I am shocked to find out that some large companies forbid their employees to use LinkedIn. These companies worry that if they expose the names of the people who work for them, that the best of their crop might be pillaged and yanked from their ranks. Well, I can only imagine the kind of environment that exists inside of a company that tries to create a roadblock in front of their people.
Personally, I would be embarrassed to be in a senior management position at a company that used policies of secrecy and protectionism to retain employees. Maybe this story will help to change the minds of these management teams.
LinkedIn is a platform where business professionals around the world post their business and personal data in order to exchange information with one another. I’ve made a tremendous number of personal contacts who have come to me through LinkedIn. People review my profile; they understand something about my background; they may call me or e-mail me. I’ve engaged in dialogue with many people, some of which have actually become personal friends and/or business colleagues.
But some large companies are afraid that if their employees start posting their career information on LinkedIn that corporate recruiters will raid the treasury of these large companies and start stealing away their very best talent.
Is it really possible to protect your best talent from being known by the world and then being swept away or picked up by corporate recruiters? Is it really possible to keep these great assets that you have under wraps? I don’t think so. I think if you have great assets, the world’s going to find out that they’re great and they’re going to want them. What ends up happening is economics 101: you as a company have to work harder to keep those employees happy and engaged in your company so that they don’t leave.
Don’t bother keeping a people on digital lock down. It can’t be done so why try? The digital world has created a new playing field and management who is using the old playbook won’t be very successful for very long. Locking down LinkedIn is a good example of a bad play.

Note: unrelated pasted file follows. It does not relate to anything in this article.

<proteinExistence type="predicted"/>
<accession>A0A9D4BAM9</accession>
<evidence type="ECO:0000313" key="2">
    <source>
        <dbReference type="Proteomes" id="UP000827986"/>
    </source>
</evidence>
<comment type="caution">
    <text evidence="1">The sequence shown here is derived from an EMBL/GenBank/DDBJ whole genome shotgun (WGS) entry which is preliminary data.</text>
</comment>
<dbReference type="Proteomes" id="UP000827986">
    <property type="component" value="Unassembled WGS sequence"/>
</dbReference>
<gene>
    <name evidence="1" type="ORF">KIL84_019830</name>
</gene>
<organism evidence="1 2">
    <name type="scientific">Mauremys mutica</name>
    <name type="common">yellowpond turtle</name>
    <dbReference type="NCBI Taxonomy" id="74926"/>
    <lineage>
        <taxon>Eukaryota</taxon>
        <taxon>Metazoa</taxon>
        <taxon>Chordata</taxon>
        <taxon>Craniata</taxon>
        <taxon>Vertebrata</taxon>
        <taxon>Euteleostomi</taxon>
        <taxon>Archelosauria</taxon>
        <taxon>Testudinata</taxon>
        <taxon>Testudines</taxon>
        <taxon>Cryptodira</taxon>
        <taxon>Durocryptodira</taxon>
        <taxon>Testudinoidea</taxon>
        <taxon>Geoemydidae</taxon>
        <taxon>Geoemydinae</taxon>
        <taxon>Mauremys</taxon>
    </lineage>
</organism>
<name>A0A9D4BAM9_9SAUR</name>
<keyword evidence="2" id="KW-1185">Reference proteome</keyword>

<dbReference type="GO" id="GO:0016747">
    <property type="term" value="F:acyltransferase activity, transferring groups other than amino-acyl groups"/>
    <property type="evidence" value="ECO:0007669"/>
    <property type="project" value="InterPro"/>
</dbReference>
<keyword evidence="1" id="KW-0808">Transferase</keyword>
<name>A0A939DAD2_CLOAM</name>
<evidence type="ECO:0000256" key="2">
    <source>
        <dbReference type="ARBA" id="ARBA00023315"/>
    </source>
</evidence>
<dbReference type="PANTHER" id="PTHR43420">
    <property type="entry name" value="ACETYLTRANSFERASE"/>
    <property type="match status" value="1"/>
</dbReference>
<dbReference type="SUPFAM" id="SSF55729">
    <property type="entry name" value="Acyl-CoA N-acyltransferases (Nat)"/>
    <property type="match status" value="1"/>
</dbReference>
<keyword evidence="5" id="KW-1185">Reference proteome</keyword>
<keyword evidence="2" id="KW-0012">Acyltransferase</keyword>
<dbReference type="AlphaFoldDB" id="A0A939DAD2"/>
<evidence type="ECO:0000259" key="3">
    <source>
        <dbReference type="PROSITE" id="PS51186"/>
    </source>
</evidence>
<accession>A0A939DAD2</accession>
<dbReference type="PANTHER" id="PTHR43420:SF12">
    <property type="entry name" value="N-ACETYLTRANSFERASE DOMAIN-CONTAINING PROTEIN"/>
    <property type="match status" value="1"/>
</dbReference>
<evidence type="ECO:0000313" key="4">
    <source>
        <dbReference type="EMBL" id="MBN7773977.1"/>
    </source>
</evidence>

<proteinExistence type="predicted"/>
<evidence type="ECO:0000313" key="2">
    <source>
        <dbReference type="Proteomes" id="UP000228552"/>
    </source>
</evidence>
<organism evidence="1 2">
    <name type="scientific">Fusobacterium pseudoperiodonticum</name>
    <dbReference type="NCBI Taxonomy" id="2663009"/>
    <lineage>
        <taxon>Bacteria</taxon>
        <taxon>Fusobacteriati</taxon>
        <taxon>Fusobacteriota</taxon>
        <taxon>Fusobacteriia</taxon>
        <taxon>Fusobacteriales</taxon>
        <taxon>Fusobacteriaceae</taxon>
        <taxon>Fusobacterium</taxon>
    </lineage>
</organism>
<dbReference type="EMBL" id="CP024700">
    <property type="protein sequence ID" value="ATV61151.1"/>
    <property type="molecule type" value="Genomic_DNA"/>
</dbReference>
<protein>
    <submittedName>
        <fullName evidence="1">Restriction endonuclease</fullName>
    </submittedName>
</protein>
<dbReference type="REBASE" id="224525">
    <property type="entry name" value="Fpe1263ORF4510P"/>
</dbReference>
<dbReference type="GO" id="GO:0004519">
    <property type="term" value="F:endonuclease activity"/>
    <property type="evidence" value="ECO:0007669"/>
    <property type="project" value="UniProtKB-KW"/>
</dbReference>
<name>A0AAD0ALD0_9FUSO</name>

We live in a very competitive world; we live in a world where information is moving at the speed of light. And in our digital age, that information is more readily available now than it’s ever been available in the past. That puts companies in both an awkward and powerful position. If they do a wonderful job of creating an environment that their best people want to work in, stay in and compete in, then they’re going to build a fantastic base of employees, whether they’re internal people, sales people, executive people, or otherwise. If they fail to do that, then those people will be dissatisfied and will become the targets of corporate recruiters who will put them somewhere where they’re properly appreciated, properly compensated and enjoy the challenges that come with their jobs. It’s not always about money either. It’s about the work environment taken as a whole.
So, as you are working hard every day to build your company, or as you’re building your career, don’t be a company that forbids the use of products like LinkedIn; don’t be a company that tries to hide your best assets. Instead, be a company who treats your best assets with great respect and with pride so that these terrific people stay with you regardless of offers that come to them from other places. If you’re doing a great job of keeping these people engaged, the likelihood of them leaving goes away all by itself.